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Politics

Moon replaces justice minister amid sinking approval ratings

Top aides resign to grant South Korean president a clean slate

South Korean President Moon Jae-in, center, seeks to improve his approval rating with a cabinet reshuffle. (Photo courtesy of South Korea's presidential office)

SEOUL -- South Korean President Moon Jae-in has removed the justice minister who stirred controversy in a tug-of-war between the government and the country's top prosecutor.

Moon said Wednesday that he officially accepted the resignation of Justice Minister Choo Mi-ae and announced the nomination of her successor, Park Beom-kye, a lawmaker close to the president.

Park told the press Wednesday that he will "complete the prosecutorial reforms," indicating that the administration will continue to press forward with shaking up the prosecutor's office, which enjoys wide-ranging powers.

The chief prosecutor, Yoon Seok-youl, has been leading an investigation into the presidential Blue House, which has helped drop Moon's approval rating to a record low below 40%.

On Dec. 16, Choo handed down a two-month suspension of Yoon for collecting and distributing personal information on judges. Choo offered to step down from her position that same day.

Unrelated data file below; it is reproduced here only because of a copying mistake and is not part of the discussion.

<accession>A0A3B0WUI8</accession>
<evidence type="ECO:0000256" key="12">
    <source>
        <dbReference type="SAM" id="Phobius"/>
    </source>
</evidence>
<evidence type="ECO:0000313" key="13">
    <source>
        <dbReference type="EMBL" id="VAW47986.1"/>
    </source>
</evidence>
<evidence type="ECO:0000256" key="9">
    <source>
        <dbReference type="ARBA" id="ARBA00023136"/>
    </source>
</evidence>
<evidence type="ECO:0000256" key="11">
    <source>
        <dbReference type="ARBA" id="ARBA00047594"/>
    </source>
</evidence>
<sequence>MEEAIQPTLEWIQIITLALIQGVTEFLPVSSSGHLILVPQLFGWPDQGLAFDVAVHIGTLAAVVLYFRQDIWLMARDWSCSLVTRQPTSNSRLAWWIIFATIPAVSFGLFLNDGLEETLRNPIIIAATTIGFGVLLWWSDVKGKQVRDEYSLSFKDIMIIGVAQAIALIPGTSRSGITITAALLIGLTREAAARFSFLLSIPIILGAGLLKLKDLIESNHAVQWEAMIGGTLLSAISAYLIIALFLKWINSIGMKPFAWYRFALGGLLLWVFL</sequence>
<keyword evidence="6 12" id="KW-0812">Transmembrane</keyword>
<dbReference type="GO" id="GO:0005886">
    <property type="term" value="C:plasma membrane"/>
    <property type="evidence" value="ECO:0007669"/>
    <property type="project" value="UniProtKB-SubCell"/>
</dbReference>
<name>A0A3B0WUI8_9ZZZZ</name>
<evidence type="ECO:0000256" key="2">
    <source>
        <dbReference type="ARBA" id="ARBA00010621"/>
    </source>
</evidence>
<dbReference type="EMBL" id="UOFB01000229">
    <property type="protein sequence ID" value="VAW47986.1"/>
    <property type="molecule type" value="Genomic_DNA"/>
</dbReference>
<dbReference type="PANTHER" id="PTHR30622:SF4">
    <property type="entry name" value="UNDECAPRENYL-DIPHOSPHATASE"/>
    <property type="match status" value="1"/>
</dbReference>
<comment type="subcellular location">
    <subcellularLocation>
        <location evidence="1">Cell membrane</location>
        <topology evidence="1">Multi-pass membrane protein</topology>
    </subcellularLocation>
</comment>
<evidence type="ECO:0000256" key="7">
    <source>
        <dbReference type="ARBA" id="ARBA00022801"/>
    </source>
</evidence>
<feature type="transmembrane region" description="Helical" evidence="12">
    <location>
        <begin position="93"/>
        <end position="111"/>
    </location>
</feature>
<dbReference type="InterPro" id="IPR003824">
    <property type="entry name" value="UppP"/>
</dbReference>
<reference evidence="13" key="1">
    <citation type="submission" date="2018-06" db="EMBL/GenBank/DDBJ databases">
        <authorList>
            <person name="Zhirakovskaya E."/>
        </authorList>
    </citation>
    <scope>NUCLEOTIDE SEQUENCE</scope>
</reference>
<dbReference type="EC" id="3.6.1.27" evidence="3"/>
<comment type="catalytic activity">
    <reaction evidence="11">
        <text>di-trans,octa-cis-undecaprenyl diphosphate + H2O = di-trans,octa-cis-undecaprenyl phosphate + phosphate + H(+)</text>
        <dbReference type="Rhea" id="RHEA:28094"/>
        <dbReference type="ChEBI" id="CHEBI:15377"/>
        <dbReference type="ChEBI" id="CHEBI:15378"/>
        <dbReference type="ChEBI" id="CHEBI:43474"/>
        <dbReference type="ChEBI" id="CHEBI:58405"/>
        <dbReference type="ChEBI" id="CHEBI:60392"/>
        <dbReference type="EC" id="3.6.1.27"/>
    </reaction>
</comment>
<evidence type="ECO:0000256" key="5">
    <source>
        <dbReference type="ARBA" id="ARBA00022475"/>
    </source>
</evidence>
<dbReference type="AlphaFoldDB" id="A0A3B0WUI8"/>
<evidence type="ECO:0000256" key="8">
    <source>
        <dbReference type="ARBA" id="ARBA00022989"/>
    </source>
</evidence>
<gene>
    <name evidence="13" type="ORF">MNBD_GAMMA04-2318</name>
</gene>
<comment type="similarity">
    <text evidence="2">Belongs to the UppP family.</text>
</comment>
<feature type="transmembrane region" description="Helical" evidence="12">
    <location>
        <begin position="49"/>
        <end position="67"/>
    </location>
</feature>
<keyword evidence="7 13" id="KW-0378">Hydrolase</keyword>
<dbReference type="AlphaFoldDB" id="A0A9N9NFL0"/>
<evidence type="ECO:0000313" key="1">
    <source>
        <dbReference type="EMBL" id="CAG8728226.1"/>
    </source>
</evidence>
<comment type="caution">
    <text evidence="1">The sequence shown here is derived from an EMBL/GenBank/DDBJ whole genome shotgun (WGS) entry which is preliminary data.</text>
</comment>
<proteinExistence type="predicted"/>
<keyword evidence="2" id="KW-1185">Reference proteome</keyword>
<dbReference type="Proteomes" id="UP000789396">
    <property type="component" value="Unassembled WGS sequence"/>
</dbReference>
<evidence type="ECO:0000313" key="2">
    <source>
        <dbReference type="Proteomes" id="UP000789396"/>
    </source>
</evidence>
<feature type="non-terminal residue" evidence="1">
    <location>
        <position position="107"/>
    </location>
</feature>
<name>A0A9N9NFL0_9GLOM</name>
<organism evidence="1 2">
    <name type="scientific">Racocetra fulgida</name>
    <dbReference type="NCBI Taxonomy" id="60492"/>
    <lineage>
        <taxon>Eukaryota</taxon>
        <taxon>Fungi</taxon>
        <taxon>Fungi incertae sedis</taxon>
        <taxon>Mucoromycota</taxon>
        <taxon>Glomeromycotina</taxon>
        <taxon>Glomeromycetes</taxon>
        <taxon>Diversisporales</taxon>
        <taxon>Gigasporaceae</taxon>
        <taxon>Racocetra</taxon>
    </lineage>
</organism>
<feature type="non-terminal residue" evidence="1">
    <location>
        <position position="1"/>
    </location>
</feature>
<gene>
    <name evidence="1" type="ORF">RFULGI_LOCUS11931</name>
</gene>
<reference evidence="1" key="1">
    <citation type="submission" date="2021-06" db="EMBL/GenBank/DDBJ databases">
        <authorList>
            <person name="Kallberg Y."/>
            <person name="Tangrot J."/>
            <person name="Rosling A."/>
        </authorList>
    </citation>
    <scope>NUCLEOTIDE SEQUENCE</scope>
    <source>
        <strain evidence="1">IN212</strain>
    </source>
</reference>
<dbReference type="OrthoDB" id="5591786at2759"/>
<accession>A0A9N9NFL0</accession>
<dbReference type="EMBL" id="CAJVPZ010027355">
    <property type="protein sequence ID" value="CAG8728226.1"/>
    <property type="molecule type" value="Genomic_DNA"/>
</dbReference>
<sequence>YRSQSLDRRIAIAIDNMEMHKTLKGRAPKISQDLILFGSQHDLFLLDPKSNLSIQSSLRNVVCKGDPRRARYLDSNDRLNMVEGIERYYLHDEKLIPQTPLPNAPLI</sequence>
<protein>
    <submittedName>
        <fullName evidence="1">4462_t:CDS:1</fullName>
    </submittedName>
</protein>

Yoon successfully petitioned a Seoul court to issue an injunction against the suspension, allowing him to return to work investigating allegations of wrongdoing by the Blue House.

A new state investigative agency, the Corruption Investigation Office for High-ranking Officials, is due to launch in January. Moon announced Wednesday his first pick to head the office, former judge Kim Jin-wook.

The office, also known as the CIO, will handle high-profile investigations of senior government officials and politicians -- cases which had previously been under the sole purview of the prosecutors' office. The Moon administration hopes to have the CIO up and running quickly to dilute the power of the prosecutors.

The failure to reign in soaring property values and the faltering coronavirus response have also contributed to the Moon administration's declining approval rating.

This prompted a number of Moon's top aides to tender their resignations on Wednesday. They include Noh Young-min, the presidential chief of staff, and Kim Sang-jo, the president's chief of staff for policy.

According to a Blue House spokesperson, the aides said they stepped down to give the president a fresh start to piece together a new national agenda. As the next presidential election approaches in March 2022, Moon looks to overhaul state affairs with a reshuffled inner circle.

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